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Have we identified the caretakers of mentally-ill? Is it Government, Doctors, Families or Community?

Have we identified the caretakers of mentally-ill? Is it Government, Doctors, Families or Community?

After the introduction of the Mental Healthcare Bill in India, we thought the moment of reckoning has arrived.

The bill promised lot of ground level action by putting clinical resources in place. More than that, a mental healthcare bill meant that there should be, or is already, deeper recognition of the prevailing problem in India.

At least, it marked the beginning of a formal recognition of what we commonly associate with stigmatisation, family neglect, lack of treatment accessibility and so forth.

Bill overlooks many ground facts

The fact that institutional based care is now available, at least in the papers, is unfortunately not good enough. Because, only if mentally ill patients are sent for clinical treatment, will the unthinkable happen. The problem is deep-rooted in India, agreed; however, by providing access to doctors, when the near and dear ones of the patient don’t identify with the basic facts of mental health disorders, is like giving doctors an empty space to live-in.

Conveniently assumes we know ‘everything’

The government should have identified the need to encapsulate a plan to influence the mindset of people first. And no, we are not talking about the minds of the diseased here, rather the focus is on the family, the society, the caretakers of such patients, who need to be influenced first and made aware of-what mental disease is, that there is a vast variety of it and that, it can be then cured. What use is the cure grant without diagnosing the disease?

So, Is there a solution in sight?

Fortunately, Yes. Empathy or soft care before the institutional care is the answer to the ignored mental status of those suffering. And, there is a need to influence the minds of attached family or society members to deliver the first level of healthcare to the mentally-suffering.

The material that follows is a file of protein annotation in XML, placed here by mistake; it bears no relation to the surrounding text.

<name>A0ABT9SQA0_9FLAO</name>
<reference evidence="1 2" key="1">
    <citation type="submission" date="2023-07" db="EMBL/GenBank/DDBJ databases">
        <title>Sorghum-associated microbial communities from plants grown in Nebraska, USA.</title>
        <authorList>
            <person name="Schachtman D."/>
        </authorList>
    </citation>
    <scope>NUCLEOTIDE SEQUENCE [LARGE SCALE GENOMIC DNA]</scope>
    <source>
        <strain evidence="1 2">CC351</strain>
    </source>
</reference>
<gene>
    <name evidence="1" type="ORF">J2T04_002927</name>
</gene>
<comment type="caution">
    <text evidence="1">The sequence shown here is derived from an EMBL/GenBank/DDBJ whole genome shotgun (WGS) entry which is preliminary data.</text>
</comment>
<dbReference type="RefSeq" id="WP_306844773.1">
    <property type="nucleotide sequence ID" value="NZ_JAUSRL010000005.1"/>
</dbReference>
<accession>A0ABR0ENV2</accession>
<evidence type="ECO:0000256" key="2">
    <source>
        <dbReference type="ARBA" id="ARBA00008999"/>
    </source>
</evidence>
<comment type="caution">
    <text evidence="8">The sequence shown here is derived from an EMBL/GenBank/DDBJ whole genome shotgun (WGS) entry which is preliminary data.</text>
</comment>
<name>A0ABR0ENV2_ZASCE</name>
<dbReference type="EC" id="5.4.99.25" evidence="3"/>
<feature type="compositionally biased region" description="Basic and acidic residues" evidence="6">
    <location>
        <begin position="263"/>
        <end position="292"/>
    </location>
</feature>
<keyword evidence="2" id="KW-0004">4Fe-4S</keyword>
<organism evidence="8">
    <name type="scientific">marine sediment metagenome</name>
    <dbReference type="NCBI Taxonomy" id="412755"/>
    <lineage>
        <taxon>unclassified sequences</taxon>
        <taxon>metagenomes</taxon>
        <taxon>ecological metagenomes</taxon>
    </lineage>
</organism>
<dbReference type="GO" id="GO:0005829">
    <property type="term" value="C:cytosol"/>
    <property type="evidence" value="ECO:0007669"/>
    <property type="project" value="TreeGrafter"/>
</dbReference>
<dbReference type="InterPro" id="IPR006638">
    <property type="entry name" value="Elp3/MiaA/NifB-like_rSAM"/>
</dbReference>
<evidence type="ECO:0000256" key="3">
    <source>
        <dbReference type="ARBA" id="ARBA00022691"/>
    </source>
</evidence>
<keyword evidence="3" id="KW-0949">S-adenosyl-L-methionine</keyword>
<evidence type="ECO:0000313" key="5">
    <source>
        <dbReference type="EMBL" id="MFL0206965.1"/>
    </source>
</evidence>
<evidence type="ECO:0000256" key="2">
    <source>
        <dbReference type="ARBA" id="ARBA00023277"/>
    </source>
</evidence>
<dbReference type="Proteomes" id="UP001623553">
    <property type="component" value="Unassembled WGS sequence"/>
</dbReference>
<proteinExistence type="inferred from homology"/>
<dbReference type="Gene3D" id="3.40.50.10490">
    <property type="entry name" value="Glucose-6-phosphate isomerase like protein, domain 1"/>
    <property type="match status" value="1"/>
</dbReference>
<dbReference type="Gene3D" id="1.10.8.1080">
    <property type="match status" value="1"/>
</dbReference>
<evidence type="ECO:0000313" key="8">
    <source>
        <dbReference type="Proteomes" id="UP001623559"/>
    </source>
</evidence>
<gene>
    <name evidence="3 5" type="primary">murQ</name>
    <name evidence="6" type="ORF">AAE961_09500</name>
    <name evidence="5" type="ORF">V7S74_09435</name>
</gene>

Who will do it? The community will do.

The official term is community-based care.

The de-institutionalisation of mental healthcare

The first solution to the vast problem finds ground in community mental health workers. These workers are a part of the community and know the people closely. They also know people in thecontext of their mental illnesses. It happens so because they are trained to do so. It works in a way of voluntary system.

Community members volunteer for training to help the deceived in the society. Through this looped human chain of volunteers, a very dependable diagnosis or care system works to benefit the society. Such volunteer services are both affordable and approachable in more realistic way. Since the community workers are a part of their lives, the rural people, relate to them empathetically. There is no trust deficit.

How do these front-line workers deliver?

The fact that they deliver is evident. There have been noted thereduction in the treatment gap as thecontinued supply of community health workers made a difference. These set of volunteers collaborate with the physicians and the psychiatrists in the facilities, creating a considerable ground-level administration impact.

Today, many NGOs offer the mental health training programme for the community healthcare workers. It is a short course to educate them about mental disorders and improve personal ability to recognise the symptoms and suggest an appropriate course of action or referral case to the doctor.

How Does It Really Work?

The bigger fact is that these community members mingle with the family members, making them more aware of the mental condition of their loved ones and thus providing the much-needed family support for the suffering.

The whole society or the community works towards building awareness and improving the health condition of ‘those’ perceived to be abnormal or detached from the society, pushed to a corner when all they need is timely care and medicinal help to treat their mental problem.

Once people are aware, it is easier to recognise the initial signs and symptoms, identify patients and give them adequate care which includes counselling.

The community care system is a smart initiative to pool local resources, to do timely diagnosis, provide cheaper access to clinical help and more importantly, influence the social mindset towards the mentally-ill. It is important to let the surrounding people of the diseased know- that there is an accessible cure. Before approaching a doctor, a realisation should be made.

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